Not sure how Apple dev machines look like, but usually I can find stuff like this with a well written grep or a shell script and my API definition, if I'm not sure that I caught everything while refactoring. The codebase might be massive but the team should be sizeable enough to handle it.


It really does seem like a failure of blast door.

Parsing any untrusted data should always be sandboxed.


The image library also runs sandboxed, and they found a way to "escape it with ease."

Sandboxes don't reduce the need in having programmers with straight hands. They just trade less safe APIs, for ones deemed more so. You will have as much holes in the sandbox, as much APIs you add to it.


In this case they obviously didn't realize it needed to be called inside the sandbox. That function name really is amazingly misleading about what it will do. Anyone could have made that mistake.


> iMessage has native support for GIF images, the typically small and low quality animated images popular in meme culture. You can send and receive GIFs in iMessage chats and they show up in the chat window. Apple wanted to make those GIFs loop endlessly rather than only play once,

Any chat or message software you want to be REALLY secure should not have support for rich media of any type. I am even suspicious and skeptical that Signal supports embedding animated images.

I can name exploits of this type on desktop PC operating systems going back probably 22-23 years...

I do realize that lack of rich media inline in messages is a non starter for most non-technical consumer end users.


Signal lets you embed animated images but they still won't let you send native resolution images from your phone to someone else. Signal drastically recompresses any image sent. The only end to end encrypted software I know of that allows that is iMessage.


How could Signal recompress images while retaining end-to-end encryption? Wouldn't any "recompression" happen entirely on the client-side, and therefore be fair game for hackers to bypass with their own payloads?


https://sneak.berlin/20210425/signal-is-wrecking-your-images...

It's done clientside, and you can't remove it (on iOS) because only official Signal-published builds will receive push notifications of new messages from Signal servers (via APNS).

This doesn't apply to a sender of an exploit, but does apply to normal people who wish to send full res images or patch out the DRM in the Signal app.


they definitely don’t do this, but in principle they could use homomorphic encryption to do the compression server-side with zero knowledge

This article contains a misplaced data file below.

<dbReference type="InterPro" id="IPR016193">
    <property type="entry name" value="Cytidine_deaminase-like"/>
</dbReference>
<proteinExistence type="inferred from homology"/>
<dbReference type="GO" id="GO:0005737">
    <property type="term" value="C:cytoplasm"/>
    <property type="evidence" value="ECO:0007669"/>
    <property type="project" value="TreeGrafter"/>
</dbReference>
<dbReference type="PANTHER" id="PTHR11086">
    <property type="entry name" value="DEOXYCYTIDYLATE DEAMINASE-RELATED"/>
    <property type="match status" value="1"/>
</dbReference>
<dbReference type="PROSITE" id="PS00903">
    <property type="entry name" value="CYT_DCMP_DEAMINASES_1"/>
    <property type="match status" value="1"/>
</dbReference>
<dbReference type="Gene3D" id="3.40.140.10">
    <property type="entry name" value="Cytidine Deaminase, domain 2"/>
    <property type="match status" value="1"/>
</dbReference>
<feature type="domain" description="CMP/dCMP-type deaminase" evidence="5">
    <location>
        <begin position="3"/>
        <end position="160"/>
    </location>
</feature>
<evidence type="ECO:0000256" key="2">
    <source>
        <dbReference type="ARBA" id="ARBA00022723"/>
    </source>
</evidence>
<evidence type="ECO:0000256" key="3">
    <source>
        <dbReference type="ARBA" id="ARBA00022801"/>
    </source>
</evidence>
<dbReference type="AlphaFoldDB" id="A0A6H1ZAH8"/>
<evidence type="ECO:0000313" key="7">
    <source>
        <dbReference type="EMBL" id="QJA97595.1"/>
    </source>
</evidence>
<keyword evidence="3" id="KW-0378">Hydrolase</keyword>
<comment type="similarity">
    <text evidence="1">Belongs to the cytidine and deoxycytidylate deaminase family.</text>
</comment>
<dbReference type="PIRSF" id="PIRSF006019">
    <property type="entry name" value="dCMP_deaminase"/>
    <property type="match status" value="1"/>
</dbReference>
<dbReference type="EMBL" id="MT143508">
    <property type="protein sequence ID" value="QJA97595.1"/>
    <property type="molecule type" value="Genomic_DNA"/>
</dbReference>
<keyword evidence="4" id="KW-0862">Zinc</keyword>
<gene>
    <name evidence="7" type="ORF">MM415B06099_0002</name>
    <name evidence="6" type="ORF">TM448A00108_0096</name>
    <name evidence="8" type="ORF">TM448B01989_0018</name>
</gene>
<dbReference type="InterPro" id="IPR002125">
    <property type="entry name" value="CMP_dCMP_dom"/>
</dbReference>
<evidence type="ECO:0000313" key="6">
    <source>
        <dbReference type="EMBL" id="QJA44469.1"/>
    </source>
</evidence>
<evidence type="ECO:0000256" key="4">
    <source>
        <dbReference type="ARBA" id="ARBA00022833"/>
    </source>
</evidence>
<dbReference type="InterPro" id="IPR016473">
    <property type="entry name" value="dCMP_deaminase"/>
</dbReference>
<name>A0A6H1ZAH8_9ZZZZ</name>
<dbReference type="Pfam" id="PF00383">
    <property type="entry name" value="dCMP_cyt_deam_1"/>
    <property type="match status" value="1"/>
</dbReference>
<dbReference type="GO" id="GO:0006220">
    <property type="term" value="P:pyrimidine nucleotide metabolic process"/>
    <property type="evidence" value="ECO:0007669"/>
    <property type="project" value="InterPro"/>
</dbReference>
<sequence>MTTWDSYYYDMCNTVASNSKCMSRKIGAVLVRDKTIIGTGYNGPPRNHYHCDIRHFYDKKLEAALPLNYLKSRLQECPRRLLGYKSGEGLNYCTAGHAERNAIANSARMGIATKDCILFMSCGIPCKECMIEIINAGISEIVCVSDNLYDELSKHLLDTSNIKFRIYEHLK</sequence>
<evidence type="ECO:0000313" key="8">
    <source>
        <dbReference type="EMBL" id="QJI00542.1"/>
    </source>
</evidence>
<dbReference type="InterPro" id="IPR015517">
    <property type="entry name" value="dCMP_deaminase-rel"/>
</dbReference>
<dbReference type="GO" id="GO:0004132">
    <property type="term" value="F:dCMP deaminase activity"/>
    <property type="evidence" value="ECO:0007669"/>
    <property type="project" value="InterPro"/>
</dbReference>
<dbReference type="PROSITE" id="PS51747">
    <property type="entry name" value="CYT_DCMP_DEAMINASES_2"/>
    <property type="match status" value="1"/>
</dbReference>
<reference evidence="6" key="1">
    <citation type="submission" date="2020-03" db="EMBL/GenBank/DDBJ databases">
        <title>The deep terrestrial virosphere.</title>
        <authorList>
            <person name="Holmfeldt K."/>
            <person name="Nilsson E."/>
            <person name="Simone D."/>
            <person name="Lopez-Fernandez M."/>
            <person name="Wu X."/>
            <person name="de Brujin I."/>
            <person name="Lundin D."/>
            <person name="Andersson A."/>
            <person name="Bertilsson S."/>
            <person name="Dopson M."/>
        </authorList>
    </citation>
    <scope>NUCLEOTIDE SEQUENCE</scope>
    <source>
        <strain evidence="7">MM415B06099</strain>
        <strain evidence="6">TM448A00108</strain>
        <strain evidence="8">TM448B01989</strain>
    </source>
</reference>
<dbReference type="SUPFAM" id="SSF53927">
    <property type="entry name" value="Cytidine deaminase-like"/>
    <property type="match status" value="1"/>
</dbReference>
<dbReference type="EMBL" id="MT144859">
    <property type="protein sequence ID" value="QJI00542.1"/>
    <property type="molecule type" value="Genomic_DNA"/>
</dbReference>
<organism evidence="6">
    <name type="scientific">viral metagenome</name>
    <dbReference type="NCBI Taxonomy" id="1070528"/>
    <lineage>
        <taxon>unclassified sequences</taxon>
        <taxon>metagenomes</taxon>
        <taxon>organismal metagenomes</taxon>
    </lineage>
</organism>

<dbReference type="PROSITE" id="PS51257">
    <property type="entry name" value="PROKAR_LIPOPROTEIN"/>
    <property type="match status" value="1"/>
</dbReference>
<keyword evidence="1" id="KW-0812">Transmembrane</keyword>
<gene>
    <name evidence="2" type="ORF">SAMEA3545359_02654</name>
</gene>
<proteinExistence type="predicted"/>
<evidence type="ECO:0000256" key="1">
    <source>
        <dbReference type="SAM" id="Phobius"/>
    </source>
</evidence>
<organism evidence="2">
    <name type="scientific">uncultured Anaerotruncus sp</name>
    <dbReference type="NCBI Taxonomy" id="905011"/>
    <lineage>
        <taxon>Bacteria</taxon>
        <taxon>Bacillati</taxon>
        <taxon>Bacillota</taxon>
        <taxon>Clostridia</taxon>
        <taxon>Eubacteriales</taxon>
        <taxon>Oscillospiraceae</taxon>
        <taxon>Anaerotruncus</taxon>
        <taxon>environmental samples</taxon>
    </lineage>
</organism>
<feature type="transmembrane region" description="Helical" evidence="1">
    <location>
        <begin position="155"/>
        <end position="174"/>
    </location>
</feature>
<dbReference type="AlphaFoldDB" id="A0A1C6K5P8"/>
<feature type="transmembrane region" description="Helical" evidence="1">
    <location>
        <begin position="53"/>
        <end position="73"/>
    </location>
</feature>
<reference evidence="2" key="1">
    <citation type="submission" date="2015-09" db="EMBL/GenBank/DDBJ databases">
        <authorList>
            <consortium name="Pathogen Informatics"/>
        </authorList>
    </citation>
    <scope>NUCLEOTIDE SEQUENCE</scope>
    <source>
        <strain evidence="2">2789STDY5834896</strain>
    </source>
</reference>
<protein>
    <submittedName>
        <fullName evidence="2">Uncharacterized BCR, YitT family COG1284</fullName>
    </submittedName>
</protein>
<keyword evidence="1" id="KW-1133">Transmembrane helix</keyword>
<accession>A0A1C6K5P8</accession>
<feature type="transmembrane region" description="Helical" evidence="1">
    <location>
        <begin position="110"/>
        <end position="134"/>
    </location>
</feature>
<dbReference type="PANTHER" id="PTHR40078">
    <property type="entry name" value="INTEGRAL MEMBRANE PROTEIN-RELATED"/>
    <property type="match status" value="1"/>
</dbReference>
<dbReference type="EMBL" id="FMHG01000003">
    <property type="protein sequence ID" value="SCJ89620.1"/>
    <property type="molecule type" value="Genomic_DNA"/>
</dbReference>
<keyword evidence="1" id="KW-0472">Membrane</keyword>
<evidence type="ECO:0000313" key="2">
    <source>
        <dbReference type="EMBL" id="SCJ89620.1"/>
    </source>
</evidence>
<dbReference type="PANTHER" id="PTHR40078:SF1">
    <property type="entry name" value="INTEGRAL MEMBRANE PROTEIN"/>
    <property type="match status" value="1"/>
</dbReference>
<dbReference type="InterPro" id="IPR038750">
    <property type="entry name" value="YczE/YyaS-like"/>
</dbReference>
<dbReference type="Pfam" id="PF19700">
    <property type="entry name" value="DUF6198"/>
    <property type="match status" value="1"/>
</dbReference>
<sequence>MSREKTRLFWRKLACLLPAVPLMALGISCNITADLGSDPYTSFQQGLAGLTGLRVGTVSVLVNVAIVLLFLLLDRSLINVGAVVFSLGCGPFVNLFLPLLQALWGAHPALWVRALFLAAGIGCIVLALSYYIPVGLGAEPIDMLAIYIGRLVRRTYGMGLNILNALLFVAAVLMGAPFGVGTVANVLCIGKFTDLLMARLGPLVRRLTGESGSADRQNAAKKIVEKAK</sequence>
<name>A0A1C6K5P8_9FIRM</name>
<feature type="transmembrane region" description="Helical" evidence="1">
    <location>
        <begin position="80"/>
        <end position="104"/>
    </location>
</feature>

Not an expert on this so i might be wrong, but pretty sure in homomorphic encryption, you can't run an algorithm that reduces the size of the encrypted payload. Like you could recompress and after decrypting the result is smaller, but that only happens after decrypting.

Besides, its also totally impractical.


nope! you can reduce the size. trivial example is just XOR: Enc(A) xor Enc(B) = Enc(A^B).. 2 bits in, one bit out.

what you can't do is implement variable-size compression like Huffman trees. if you think about implementing Huffman as a circuit, you have a fixed length output - the worst-case length. you can't read the output any more than you can read the input, so you don't know how much padding you can throw away. therefore it's useless.

the same principle applies to running any algorithm that has a dynamic computational complexity. so you can run a Turing machine in FHE, but you won't know when it halts.


It's my understanding that the signal client which is sending the image reads the jpg/png/whatever image file from local storage, recompresses it local client side, and then sends the smaller version.


then that offers no security at all, since an attacker could use a hacked client. unless clients also refuse to receive anything but one, very well-validated, format, so that sending anything funky would be futile.


No, just have the server reject anything at the /SendMessage endpoint over a certain size; presumably the client is resizing / recompressing images to hit a specific target.


That won't help much.

• Compressing to a file size limit is actually difficult/expensive. Tools usually target some good-enough quality level, and then the file size depends on remaining entropy in the image. The limit would need to be conservatively high.

• Exploits aren't necessarily larger than an average image. Adversaries in this case are quite skilled, and may be able to codegolf it if necessary.


Messages support arbitrary files up 100 MB. Images are resized or compressed for user experience on different devices. The server doesn't know what's in a message.


there is no 'server' in a signal client-to-client link except as a directory server for the clients to find each other


This is not true. The server in the Signal protocol is responsible for message storage and delivery, just in a way where it's hard to associate individual message payloads with individual users (except by IP address, of course).